Replace www.example.com with your domain name and path in the steps below.
Stage 1 — Prepare the Update
- Make sure your system meets or exceeds Drupal's minimum requirements. As it is a minor update it is very unlikely that your system will not meet them.
- Download and unpack the latest Drupal 6.x to where you will upload or copy it from. It will create a folder called "drupal-6.[minor version]" with all the files and directories in it.
Stage 2 — Back up current site and put it Off-line
- If possible, log on as the user with user ID 1, which is the first account created and the main administrator account. User ID 1 will be able to automatically access update.php in stage 3 step 2. There are special instructions in that step if you are unable to log on as user ID 1.
Do not close your browser until the final step is completed!
- Place the site in "Off-line" mode, to let the database updates run without interruption and avoid displaying errors to end users of the site. This option is at http://www.example.com/?q=admin/settings/site-maintenance.
- Back up your database.
- Turn off all non-core modules. Don't forget to note which non-core modules you have enabled so you can re-enable them again after the update.
- Backup the "sites" directory and other files. The "sites" directory contains your configuration file, added modules and themes. It also contains contributed or custom modules in your "modules" directory, and your "files" directory which contains uploaded files. If other files have modifications, such as ".htaccess" or "robots.txt", back them up, too. Check these files in the new version, you might need to modify your modified versions of them
Stage 3 — Perform the Update
- Upload the new version.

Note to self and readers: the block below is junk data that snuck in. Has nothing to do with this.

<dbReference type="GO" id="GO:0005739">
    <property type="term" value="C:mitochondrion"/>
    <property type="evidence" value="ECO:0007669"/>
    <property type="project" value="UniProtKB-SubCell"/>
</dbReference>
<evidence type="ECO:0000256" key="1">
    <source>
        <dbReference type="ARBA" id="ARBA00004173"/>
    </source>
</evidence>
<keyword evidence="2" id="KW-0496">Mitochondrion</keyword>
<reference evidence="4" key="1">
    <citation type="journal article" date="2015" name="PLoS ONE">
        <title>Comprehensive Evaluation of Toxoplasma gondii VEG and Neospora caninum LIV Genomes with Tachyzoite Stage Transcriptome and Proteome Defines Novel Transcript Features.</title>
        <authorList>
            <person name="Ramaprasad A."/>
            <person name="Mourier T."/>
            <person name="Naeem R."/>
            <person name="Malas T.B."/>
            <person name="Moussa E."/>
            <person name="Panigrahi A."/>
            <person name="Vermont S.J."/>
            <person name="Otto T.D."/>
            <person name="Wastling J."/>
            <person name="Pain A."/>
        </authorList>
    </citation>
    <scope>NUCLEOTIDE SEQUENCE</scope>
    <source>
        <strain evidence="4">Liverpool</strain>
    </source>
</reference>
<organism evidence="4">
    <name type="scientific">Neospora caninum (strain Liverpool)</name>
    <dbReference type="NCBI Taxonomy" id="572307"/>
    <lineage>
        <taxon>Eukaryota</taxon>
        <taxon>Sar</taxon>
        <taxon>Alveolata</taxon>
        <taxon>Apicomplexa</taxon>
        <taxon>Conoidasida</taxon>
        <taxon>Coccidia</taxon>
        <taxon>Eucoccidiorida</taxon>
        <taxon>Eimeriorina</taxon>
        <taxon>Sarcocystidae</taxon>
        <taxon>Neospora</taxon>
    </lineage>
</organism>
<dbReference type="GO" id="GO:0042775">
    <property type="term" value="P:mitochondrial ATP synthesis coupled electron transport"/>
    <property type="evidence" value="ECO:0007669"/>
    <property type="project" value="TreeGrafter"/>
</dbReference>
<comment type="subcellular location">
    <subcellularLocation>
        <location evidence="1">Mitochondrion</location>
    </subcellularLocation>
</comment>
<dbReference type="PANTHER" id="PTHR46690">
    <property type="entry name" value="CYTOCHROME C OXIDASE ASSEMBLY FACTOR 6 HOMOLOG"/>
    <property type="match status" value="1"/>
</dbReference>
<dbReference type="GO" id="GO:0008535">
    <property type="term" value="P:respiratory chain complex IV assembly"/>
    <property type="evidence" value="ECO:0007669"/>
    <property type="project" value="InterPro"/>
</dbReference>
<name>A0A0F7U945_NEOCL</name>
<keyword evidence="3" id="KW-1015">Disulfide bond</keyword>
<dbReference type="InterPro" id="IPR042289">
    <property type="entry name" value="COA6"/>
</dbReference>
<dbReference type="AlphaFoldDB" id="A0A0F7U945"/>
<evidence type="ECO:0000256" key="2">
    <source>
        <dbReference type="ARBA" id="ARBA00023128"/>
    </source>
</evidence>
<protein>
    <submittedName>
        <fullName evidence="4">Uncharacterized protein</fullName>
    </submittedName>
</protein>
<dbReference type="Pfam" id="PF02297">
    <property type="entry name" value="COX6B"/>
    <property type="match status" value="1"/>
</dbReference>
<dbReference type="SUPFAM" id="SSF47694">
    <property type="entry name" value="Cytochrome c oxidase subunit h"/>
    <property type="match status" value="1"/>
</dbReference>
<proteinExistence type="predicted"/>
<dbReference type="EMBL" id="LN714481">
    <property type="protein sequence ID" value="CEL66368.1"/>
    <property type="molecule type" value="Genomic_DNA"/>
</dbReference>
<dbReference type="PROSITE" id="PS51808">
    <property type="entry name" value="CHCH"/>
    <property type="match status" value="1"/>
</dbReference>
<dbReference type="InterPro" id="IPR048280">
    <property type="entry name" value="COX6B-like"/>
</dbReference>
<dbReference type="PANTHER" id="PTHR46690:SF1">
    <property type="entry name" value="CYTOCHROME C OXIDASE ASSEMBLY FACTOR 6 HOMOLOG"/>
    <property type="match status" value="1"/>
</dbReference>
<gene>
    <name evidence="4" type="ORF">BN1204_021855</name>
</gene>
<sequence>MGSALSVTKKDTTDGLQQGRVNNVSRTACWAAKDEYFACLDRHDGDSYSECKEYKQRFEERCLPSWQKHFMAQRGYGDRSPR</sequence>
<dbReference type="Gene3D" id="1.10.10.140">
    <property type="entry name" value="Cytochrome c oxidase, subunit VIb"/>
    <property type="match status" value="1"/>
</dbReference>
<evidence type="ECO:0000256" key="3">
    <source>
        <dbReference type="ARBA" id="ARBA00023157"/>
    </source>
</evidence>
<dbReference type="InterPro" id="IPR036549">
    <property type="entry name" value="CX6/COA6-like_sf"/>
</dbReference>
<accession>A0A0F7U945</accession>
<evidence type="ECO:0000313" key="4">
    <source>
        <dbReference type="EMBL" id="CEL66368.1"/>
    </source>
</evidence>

- Select all directories, except the "sites" directory, and any files such as ".htaccess" and "robots.txt" that have been customized to your site. Then upload or copy them using your preferred method such as an FTP client. When the warning appears that the directory or file already exists, select overwrite for everything.
- Run update.php by visiting http://www.example.com/update.php. This step will update the core database tables to the new Drupal installation.
Note: if you are unable to access update.php, follow these steps:
- Using a text editor, open your settings.php file.
- Find the line that says $update_free_access = FALSE;
- Change that line to $update_free_access = TRUE;
- Now run update.php.
- When the update is complete, change the settings.php file back to its original form with $update_free_access = FALSE;
- Re-enable your non-core modules and run update.php again.
- Finally, return your site to "Online" mode so your visitors may resume browsing. This option is available in the administration screens at http://www.example.com/?q=admin/settings/site-maintenance.
You now have an updated Drupal 6.x. Take a look around the site to make sure that everything is how it should be. Especially check all your CCK-based content types you have for the inactive problem mentioned below.
Only one small issue has so far been discovered using this update process. Existing Fivestar CCK fields were marked inactive even though the Fivestar module was enabled. Fivestar wasn't showing on content pages, nor when editing the content type or in forms. If you get this problem, you can find a fix in this issue comment. The same fix will most likely work for other CCK fields with the same problem.
More help and updating support
In the Upgrading Drupal forum there is a lot more information and help about updating and upgrading Drupal.
Problems with contributed modules after update
If you have problems with a module after the update, check the issues for that module. In some cases the problem is not the module you first thought, but the module it depends on. Therefore also check the issues for them as well.
Even though this process has been reported to work without any big problems, that is no guarantee that it will work for you. If you are not ready to perform it on any production site, you can always try it on a test site first.